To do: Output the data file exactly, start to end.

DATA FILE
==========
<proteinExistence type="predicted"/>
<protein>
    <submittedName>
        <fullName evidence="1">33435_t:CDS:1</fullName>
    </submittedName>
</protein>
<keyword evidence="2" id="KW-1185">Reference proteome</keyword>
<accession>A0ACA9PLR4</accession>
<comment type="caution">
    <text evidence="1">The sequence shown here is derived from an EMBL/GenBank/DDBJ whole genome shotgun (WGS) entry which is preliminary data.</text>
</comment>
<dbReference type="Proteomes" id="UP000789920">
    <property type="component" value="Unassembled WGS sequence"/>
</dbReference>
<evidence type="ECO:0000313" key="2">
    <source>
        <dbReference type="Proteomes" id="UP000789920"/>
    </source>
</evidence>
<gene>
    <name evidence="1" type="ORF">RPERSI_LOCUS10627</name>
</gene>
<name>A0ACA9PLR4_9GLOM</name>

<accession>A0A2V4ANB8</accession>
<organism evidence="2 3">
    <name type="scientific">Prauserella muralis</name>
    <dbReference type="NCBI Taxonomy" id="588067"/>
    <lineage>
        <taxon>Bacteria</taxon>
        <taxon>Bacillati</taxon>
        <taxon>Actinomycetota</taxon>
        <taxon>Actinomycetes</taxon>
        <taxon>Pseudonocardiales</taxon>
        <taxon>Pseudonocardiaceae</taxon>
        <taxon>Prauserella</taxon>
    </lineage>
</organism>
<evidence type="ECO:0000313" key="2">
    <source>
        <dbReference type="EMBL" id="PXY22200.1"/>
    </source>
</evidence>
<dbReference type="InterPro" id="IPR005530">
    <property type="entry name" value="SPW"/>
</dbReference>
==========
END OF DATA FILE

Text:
<proteinExistence type="predicted"/>
<protein>
    <submittedName>
        <fullName evidence="1">33435_t:CDS:1</fullName>
    </submittedName>
</protein>
<keyword evidence="2" id="KW-1185">Reference proteome</keyword>
<accession>A0ACA9PLR4</accession>
<comment type="caution">
    <text evidence="1">The sequence shown here is derived from an EMBL/GenBank/DDBJ whole genome shotgun (WGS) entry which is preliminary data.</text>
</comment>
<dbReference type="Proteomes" id="UP000789920">
    <property type="component" value="Unassembled WGS sequence"/>
</dbReference>
<evidence type="ECO:0000313" key="2">
    <source>
        <dbReference type="Proteomes" id="UP000789920"/>
    </source>
</evidence>
<gene>
    <name evidence="1" type="ORF">RPERSI_LOCUS10627</name>
</gene>
<name>A0ACA9PLR4_9GLOM</name>

<accession>A0A2V4ANB8</accession>
<organism evidence="2 3">
    <name type="scientific">Prauserella muralis</name>
    <dbReference type="NCBI Taxonomy" id="588067"/>
    <lineage>
        <taxon>Bacteria</taxon>
        <taxon>Bacillati</taxon>
        <taxon>Actinomycetota</taxon>
        <taxon>Actinomycetes</taxon>
        <taxon>Pseudonocardiales</taxon>
        <taxon>Pseudonocardiaceae</taxon>
        <taxon>Prauserella</taxon>
    </lineage>
</organism>
<evidence type="ECO:0000313" key="2">
    <source>
        <dbReference type="EMBL" id="PXY22200.1"/>
    </source>
</evidence>
<dbReference type="InterPro" id="IPR005530">
    <property type="entry name" value="SPW"/>
</dbReference>